There’s something decidedly French Provence about crisp blue and yellow blended with mellow woods and pale creams.
But take away the yellow, add a few more touches of blue and white and you can really play up the English country cottage feel of a space. So we discovered when we removed a set of china from the dresser in the dining room of our workers’ cottage, added a beautiful linen tablecloth and blue tieback tassels at the window, and a few other country-inspired accessories. The blue of Provence became the blue of country England.
In the original dining room set, the turn-of-the-century pine table with cedar legs was left undressed, save for a vase of bright yellow lilies. Bentwood chairs were softened with pale blue chair pads and windows were dressed with a set of short cotton canvas drops with neutral rope tiebacks. Above the table, a forged-steel eight-arm candelabra was hung to provide soft, moody light in the room.
The tongue-and-groove timber dresser — another turn-of-the-century pine piece — was arrayed with a combination of yellow and pale blue dinnerware and a Crabtree and Evelyn setting by Mason’s Ironstone of England. The theme was carried through on the delightful pine curio box on the adjoining wall. Made from recycled packing crates, the unit displayed simple Spode and Asian ceramic pieces collected on overseas adventures.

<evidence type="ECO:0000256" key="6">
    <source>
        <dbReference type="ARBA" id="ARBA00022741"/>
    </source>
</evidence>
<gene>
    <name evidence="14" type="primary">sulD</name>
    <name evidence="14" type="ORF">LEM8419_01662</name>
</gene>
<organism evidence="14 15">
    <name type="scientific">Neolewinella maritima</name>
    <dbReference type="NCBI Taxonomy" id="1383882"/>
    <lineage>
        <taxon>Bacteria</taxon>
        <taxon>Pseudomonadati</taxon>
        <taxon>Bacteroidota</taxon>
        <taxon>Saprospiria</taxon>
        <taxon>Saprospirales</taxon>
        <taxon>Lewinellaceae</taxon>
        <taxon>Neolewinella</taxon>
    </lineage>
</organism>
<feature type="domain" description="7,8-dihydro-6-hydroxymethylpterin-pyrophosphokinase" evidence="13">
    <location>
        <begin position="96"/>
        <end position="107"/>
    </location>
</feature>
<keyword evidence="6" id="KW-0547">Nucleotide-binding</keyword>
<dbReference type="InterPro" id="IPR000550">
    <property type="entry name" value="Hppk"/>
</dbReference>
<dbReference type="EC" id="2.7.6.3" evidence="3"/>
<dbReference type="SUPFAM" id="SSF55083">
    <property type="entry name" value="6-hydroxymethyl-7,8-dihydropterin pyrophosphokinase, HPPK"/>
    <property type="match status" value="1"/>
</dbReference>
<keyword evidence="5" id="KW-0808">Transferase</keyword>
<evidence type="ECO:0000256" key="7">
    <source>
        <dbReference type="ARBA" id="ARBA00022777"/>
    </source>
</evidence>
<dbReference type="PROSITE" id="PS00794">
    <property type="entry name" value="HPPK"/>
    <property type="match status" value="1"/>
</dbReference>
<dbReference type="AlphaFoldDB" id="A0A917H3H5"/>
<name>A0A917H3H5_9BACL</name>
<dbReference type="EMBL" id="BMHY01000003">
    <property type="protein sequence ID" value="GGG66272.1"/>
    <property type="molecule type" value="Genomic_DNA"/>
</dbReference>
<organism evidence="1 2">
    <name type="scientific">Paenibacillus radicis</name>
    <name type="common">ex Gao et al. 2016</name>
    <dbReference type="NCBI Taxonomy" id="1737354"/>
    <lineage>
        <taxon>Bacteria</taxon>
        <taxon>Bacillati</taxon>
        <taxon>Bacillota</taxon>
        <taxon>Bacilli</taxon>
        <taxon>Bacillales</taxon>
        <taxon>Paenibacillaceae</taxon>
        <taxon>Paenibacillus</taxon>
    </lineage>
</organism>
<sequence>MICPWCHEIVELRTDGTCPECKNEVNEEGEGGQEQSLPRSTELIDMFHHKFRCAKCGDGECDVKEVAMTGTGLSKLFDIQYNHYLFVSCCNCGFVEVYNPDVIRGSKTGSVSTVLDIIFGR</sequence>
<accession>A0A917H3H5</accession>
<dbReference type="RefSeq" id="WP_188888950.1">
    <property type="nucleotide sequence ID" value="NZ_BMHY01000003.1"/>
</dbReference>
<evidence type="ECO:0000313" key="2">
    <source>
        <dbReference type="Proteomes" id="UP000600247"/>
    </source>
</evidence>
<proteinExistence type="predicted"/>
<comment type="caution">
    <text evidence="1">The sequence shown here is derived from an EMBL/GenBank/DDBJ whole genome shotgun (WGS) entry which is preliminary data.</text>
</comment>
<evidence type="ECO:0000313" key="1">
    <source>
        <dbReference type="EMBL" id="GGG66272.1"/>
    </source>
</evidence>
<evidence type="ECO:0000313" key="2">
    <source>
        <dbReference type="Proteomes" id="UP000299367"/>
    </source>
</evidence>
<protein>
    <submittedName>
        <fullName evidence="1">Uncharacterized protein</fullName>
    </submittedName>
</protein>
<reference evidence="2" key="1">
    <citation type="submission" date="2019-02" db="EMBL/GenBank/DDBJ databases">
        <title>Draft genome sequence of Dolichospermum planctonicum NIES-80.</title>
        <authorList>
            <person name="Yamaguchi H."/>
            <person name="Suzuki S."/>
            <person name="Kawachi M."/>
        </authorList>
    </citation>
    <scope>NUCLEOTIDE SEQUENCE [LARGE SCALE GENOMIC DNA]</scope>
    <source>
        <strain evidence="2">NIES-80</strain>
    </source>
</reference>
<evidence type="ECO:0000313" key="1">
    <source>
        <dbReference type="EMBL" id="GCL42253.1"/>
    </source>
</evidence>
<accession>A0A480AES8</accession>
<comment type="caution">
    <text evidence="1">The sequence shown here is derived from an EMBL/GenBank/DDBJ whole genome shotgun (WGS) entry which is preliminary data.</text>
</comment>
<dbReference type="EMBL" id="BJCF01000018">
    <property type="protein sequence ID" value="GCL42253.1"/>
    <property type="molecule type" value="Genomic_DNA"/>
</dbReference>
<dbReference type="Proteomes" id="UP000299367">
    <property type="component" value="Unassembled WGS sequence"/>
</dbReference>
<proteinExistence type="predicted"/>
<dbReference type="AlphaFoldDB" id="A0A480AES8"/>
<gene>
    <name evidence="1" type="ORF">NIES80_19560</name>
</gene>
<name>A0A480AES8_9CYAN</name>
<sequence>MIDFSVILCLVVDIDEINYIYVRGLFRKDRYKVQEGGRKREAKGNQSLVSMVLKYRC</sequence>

To exchange country France for homespun England was a fairly easy task. First the table was dressed with an exquisite cream and blue Irish linen tablecloth. Cream tiebacks were replaced with cotton Tudor tiebacks in a vivid blue and the colourful setting went into the cupboard, to be replaced with a wonderful old antique setting called ‘Tams Ware’ of Longton, England.
To play up the old-fashioned traditional farmhouse kitchen mood, antique enamelware canisters were lined up along the mantelshelf on a back wall of the room — replacing blue and white china and sponge ware — and ceramic wares were moved around on the wall-mounted curio cabinet, an old cookbook and handpainted stoneware plate the new additions to further enhance the old-fashioned country flavour of the décor.